Dear Clients and Prospective Clients:
Before the next ten years of successful stock market investing gets away from us, we at Smead Capital Management would like to remind everyone that the purpose for investing is to build wealth to enhance future purchasing power. If you watch investment shows on T.V. or read investment magazines, newspapers or websites, you’d think that the object of the game is to be smart. However, let’s look at some of today’s key topics to see what is currently considered dumb and smart in the investment world. Then, let’s ask if they build wealth over long periods of time.
Ultra-Smart—Sitting in Cash, preferably U.S. Treasuries.
Those who were smart in 2008 held inordinate parts of their assets in cash or treasuries and missed some part of the stock market’s horrendous decline. They earned anywhere from 3% interest to as low as 0% toward the end of the year. It can be a very smart strategy in the short run, but has always been blown away as soon as everything returns to something more normal. We believe when normality returns those who sat in cash will have to stare longingly at the portfolios of their “dumb” friends who sat through abusive declines in the value of their blue chip stocks to get long-term returns averaging 10%.
Smart—Trading in and out of stocks.
Wade Cook hasn’t been out of business that long, but it is hard for you all to remember his advertisements which told people to “cash flow” their stocks. He said, “Buy a stock at $1 and sell it at $2, wait for it to go back down to $1 and do it again.” Wade spent time in jail for his misrepresentations, but the “Fast Money” people or Jim Cramer’s followers won’t. You’d have to be pretty “dumb” to sit through last year’s volatility when you could have been trading the enormous market swings (mostly down swings, they fail to mention). I think that if you add up the gains and losses, commissions taxes and you find that trading almost never builds wealth (unless your Charles Schwab).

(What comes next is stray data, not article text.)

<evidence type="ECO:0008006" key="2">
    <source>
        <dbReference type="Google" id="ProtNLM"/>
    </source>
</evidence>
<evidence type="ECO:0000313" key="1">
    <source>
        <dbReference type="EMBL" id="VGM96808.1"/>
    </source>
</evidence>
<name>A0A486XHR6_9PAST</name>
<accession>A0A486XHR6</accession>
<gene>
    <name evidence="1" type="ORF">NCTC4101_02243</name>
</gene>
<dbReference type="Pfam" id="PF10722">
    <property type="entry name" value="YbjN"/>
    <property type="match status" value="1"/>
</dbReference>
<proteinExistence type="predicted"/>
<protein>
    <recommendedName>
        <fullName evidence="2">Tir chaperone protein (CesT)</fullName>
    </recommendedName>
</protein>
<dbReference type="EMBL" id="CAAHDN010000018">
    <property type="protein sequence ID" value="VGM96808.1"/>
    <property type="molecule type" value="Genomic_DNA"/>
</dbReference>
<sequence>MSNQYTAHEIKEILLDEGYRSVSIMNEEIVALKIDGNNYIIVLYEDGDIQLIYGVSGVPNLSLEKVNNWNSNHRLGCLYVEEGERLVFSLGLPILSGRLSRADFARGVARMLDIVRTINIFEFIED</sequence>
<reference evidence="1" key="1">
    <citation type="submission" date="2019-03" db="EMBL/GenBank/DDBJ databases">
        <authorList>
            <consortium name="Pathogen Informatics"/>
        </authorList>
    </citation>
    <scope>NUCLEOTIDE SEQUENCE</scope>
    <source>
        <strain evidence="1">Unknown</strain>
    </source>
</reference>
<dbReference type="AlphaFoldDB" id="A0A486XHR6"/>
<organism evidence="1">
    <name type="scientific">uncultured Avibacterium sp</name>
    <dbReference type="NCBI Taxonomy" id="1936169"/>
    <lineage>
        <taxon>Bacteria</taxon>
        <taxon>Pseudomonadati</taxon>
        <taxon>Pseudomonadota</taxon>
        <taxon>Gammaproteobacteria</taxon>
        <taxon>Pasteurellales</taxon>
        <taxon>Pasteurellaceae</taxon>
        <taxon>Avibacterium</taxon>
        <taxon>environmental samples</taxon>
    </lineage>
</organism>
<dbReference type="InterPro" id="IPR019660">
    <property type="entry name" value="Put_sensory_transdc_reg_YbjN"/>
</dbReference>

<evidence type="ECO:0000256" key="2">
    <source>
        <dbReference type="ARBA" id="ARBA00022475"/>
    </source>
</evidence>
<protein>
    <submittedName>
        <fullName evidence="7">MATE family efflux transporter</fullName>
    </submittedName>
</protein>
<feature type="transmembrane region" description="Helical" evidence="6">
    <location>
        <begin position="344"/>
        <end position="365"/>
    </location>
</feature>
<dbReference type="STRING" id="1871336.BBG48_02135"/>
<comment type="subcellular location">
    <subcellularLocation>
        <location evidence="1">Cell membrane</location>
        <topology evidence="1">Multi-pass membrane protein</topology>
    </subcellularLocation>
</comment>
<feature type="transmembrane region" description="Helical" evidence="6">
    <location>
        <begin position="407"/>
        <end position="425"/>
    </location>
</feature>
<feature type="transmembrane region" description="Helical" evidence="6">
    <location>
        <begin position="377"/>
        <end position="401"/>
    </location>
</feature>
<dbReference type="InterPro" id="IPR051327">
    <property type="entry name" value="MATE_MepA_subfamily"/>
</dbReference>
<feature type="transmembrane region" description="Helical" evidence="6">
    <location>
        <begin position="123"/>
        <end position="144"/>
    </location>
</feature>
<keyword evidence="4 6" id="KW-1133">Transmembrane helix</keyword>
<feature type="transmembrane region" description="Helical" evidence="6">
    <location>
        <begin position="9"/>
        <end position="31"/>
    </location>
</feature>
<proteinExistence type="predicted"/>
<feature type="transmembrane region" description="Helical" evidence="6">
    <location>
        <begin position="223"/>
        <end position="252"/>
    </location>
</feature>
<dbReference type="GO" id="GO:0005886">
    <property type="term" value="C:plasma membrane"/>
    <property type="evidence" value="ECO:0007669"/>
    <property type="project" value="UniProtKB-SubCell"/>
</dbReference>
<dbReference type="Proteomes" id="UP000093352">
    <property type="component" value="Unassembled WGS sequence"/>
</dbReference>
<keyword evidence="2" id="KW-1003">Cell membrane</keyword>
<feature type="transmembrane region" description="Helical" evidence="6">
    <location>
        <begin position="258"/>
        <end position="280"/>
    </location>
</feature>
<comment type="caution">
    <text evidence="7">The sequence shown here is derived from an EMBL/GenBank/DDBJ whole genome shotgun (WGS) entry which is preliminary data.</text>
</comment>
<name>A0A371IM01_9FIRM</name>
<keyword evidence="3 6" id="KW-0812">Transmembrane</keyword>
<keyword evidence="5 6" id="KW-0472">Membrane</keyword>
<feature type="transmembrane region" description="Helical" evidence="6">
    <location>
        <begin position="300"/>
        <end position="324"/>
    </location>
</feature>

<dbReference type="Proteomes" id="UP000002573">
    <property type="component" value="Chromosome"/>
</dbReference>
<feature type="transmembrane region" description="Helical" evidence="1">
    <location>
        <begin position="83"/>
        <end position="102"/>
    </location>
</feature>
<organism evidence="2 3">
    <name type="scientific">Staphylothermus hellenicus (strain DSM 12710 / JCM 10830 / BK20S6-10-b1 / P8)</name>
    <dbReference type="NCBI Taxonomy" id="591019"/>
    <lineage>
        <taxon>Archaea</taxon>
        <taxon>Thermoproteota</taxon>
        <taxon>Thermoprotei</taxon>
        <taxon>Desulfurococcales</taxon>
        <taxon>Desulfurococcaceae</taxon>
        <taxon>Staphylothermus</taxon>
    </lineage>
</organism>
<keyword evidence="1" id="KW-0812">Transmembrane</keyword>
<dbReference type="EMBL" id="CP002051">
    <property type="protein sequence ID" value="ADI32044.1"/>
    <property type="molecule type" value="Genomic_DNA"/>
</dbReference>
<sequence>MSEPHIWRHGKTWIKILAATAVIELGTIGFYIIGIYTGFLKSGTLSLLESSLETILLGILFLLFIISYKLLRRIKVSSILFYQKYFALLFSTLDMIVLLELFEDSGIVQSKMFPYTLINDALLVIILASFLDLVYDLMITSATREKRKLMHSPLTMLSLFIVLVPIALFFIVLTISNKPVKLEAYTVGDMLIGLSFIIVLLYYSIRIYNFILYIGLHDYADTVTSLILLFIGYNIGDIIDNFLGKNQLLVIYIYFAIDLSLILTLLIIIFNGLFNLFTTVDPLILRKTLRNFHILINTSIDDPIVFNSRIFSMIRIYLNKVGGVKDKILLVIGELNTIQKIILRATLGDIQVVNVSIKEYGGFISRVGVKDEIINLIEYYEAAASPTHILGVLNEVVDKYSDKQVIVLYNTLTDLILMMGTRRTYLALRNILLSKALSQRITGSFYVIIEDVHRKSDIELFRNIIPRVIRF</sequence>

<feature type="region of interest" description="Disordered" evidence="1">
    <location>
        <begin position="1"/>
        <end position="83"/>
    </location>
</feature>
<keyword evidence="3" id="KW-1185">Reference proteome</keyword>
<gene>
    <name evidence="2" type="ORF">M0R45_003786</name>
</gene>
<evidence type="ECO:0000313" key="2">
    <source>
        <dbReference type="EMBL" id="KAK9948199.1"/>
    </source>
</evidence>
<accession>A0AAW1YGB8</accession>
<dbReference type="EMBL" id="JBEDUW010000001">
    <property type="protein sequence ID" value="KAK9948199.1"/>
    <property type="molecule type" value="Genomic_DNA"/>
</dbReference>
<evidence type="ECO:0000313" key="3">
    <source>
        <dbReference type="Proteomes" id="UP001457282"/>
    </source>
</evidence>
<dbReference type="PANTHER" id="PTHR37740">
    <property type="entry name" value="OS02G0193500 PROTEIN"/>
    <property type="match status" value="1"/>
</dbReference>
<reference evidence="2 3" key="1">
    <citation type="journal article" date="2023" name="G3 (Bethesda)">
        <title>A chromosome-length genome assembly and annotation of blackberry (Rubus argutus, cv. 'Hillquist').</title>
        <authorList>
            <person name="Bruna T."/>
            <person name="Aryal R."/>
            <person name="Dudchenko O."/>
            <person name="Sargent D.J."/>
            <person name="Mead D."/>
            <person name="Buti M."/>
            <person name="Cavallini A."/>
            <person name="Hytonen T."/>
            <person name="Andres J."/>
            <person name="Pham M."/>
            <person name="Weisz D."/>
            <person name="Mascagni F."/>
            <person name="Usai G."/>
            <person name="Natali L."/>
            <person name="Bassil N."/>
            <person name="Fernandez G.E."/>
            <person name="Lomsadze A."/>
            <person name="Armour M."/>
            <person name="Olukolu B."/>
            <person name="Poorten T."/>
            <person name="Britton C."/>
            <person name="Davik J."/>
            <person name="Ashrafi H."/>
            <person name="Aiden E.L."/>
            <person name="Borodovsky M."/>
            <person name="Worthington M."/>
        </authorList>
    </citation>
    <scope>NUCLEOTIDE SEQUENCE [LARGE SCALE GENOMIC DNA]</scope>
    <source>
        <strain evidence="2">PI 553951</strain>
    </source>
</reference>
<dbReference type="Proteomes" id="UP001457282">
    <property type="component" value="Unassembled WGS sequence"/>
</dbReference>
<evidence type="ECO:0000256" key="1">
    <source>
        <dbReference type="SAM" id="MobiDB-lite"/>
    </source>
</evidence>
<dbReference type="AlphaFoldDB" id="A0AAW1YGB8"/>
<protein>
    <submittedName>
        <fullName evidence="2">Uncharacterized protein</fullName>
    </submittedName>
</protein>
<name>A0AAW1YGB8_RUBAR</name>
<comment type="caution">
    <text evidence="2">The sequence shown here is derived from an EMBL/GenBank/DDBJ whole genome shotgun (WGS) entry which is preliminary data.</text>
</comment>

Smart—Participating in highly sophisticated and esoteric asset classes.
Commodities, hedge funds, private equity, emerging international markets, short selling and the like always look and sound smart because of the exclusivity and complexity. The exclusivity and complexity contributes to dramatically higher participation costs (a leading cause of wealth destruction) and who knows if anyone ends up building wealth (see Bernard Madoff).
Gold was $1000 an ounce when I was in college 30 years ago. It is $870 today. Am I missing something?
Dumb—Buy and Hold Blue Chip Stocks.
How could anyone be so dumb as to buy and hold the finest companies in the world like Disney or Microsoft or Nordstrom? Don’t they know that we have the worst recession since the 1930’s? Don’t they know what Professor Roubini says? Haven’t they been in China with Jimmy Rogers? Didn’t they see how bad it was last year?
Dumb—Buy American Stocks
Everyone knows that the smart people are investing in China and emerging markets! They must know that Warren Buffett will be wrong this time (NY Times Op-Ed Oct. 16, 2008—Buy American, I did). Didn’t he get wealthy?
Dumb—Leaving your stocks to your alma-mater.
I love reading the stories of the elderly man or woman who leaves their stock certificates to their favorite charity. A schoolmarm who left the school millions or the guy who left the Union Gospel Mission thousands and thousands of dollars of utility stocks buried under his mobile home. It was never gold or trading techniques or complex investments they left, it was common stocks.
At any given time the best investments can look smart or dumb depending on when you look and where we are in the market. However when traditionally solid wealth creation disciplines are challenged, it could be time to get excited. We love what we do at SCM and we hope you all join us in this worthy and hopefully wealth building endeavor.
Happy New Year!